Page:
Tag Archives: Inglourious Basterds

Once Upon a Time in… Hollywood

25 Jul

‘Once Upon a Time … in Hollywood’: Stardom loses some luster in dusty, bloody wilds of L.A.

 

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Quentin Tarantino’s “Once Upon a Time … in Hollywood” isn’t a rescripting of historical events the way “Inglourious Basterds” (2009) envisioned the Nazis toppled by a handful of hard-hitting Jews, but there are definitely some major ripples in time. No, “Hollywood” is more a tongue-in-check, kick-in-the-pants modern fairytale with a hefty side of cinematic homage; it rambles some, to be sure, but it’s more sincere and genuine in execution than the video store clerk-turned-auteur’s last outing, “The Hateful Eight” (2015). It may be Tarantino’s most personal and intimate film to date (tying with “Jackie Brown” on the latter) as the director talks about tapping out after 10 films – which this would be if “Four Rooms” counts, but I digress.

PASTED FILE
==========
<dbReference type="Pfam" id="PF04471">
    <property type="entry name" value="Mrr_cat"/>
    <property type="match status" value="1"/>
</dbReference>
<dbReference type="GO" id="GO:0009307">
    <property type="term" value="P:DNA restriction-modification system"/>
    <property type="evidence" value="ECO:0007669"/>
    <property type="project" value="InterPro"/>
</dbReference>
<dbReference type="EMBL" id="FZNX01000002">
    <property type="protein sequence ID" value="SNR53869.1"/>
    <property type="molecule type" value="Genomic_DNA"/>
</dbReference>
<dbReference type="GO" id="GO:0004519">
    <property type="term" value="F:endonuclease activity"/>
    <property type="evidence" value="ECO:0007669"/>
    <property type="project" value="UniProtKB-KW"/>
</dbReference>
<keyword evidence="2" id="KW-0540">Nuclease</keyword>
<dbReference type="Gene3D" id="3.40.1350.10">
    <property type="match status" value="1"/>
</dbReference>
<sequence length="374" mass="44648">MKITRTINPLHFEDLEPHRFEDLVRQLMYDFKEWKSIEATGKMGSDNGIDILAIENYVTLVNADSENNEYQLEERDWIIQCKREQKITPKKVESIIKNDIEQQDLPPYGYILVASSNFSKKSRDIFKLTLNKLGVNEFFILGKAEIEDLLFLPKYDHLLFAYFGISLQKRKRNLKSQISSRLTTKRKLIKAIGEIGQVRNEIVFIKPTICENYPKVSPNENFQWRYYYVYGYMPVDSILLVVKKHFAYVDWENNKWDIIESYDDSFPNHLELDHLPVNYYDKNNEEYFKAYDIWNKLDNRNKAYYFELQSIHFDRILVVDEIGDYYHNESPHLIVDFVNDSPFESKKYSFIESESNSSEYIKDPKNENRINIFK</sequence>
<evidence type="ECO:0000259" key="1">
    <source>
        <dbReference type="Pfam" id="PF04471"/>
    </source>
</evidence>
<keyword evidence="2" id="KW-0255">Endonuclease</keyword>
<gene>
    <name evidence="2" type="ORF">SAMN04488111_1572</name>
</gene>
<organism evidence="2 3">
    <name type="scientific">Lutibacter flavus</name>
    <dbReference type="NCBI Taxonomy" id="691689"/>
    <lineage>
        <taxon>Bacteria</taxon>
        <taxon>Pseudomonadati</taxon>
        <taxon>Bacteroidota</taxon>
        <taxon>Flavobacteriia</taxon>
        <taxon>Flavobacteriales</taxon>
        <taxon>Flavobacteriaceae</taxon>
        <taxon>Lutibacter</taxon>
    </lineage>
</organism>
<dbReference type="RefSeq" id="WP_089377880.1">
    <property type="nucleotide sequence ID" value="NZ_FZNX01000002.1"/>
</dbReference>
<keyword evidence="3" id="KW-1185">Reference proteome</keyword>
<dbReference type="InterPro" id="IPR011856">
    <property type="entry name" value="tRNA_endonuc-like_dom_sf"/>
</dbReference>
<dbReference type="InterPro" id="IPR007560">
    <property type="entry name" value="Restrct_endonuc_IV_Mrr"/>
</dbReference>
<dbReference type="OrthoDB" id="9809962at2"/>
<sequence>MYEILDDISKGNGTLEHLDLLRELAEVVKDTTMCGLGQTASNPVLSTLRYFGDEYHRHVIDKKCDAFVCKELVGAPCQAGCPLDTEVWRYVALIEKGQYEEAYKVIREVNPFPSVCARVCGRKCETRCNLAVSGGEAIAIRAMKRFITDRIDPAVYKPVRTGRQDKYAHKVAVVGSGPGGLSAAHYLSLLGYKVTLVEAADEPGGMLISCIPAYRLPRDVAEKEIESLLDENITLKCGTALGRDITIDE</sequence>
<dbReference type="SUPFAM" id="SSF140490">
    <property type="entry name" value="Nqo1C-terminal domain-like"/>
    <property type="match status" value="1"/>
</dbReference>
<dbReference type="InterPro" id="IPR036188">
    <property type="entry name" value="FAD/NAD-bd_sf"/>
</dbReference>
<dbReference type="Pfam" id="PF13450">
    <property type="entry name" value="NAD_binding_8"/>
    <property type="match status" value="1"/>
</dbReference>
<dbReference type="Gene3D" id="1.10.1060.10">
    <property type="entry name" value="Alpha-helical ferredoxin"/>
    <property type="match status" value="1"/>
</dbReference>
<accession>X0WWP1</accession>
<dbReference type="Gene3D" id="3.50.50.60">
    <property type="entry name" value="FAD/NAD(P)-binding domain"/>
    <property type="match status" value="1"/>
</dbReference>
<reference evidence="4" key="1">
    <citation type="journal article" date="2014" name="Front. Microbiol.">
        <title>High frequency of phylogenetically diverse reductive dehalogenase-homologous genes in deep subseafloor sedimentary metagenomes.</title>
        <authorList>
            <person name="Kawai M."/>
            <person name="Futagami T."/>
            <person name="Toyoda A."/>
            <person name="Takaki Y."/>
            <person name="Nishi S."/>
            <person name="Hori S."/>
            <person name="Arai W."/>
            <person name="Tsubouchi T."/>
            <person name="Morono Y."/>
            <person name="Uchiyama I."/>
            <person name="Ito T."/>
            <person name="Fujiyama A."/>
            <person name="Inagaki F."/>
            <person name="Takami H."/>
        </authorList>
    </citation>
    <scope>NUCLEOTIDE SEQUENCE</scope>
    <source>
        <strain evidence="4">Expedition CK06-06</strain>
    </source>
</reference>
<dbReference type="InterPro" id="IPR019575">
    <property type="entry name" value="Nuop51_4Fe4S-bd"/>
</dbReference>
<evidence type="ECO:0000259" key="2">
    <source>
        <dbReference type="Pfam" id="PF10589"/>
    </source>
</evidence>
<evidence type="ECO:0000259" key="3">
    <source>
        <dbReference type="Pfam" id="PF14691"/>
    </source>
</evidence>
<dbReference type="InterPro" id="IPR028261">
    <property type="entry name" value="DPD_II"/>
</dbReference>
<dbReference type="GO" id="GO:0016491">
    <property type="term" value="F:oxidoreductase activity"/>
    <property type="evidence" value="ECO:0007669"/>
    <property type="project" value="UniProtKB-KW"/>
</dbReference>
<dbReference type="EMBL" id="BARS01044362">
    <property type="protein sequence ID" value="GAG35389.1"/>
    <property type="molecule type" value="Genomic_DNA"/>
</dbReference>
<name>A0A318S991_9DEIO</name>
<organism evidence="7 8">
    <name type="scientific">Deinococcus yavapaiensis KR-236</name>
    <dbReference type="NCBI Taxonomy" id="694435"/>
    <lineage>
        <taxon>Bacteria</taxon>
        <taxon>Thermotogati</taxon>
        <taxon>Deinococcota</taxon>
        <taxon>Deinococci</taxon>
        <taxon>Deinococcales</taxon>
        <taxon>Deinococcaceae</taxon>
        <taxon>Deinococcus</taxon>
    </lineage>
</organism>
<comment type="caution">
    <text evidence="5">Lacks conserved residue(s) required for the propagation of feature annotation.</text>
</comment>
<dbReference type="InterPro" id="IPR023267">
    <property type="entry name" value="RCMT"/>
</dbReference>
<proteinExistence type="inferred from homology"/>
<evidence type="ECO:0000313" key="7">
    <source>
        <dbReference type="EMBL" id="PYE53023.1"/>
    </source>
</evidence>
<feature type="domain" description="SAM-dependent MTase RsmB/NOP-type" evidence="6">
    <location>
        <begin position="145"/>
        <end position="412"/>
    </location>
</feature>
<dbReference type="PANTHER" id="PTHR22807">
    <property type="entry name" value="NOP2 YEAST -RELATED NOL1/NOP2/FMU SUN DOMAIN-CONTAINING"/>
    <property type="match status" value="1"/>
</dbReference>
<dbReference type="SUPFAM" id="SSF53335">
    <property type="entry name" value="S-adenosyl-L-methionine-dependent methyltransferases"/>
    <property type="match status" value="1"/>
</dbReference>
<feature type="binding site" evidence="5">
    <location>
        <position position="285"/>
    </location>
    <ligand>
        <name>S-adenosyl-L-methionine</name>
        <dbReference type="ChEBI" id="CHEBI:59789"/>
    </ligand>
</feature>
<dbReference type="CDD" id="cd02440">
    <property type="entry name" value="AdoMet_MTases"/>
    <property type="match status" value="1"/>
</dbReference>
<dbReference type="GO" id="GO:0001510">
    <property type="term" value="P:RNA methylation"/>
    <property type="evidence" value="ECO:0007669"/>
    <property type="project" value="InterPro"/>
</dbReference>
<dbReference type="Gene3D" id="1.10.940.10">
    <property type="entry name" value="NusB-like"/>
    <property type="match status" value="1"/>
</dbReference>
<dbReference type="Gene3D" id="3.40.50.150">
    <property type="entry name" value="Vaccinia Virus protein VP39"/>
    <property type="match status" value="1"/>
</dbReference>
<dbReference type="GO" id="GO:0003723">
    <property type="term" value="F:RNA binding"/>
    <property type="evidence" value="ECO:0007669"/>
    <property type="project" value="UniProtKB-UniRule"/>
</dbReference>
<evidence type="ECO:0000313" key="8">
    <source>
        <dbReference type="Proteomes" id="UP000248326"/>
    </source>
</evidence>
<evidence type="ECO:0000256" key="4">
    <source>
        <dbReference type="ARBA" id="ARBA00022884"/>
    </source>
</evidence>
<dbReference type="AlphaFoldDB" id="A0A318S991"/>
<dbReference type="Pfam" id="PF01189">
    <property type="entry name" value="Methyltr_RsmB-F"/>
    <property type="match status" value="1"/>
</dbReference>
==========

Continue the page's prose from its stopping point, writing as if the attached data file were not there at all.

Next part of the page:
The setting is the late 1960s. Rick Dalton (Leonardo DiCaprio), something of a Clint Eastwood or Chuck Connors, came to fame in a fictional hit television western called “Bounty Law” a decade earlier and now finds it hard to get lead work – he plays mostly heavies on (real) shows such as “The F.B.I.” and “Lancer.” Front and center too is Dalton’s shadow and heyday stunt double Cliff Booth (Brad Pitt), a smooth, angular chap with an aw-shucks facade and a deeply dark side that gets leveraged to glorious and disturbing effect. Because the two are loyal bros, Dalton, during his downward fade, employs Booth as driver and gofer. Dalton also lives next door to Sharon Tate and Roman Polanski – and, yes, on the eve of the Manson family murders – and in a separate silo we get Margot Robbie as an ebullient Ms. Tate looking grand and fabulous as she dances poolside at a Playboy mansion gig and taking in a screening of “The Wrecking Crew,” which she stars in with Dean Martin.(At the box office, she asks if she can get a free pass, because she’s in it.) Robbie may not say much, but she’s intoxicating in every scene she’s in. Doomed in real life as a Manson victim, Tate is held up by Tarantino as the essence of a sunsetting era.

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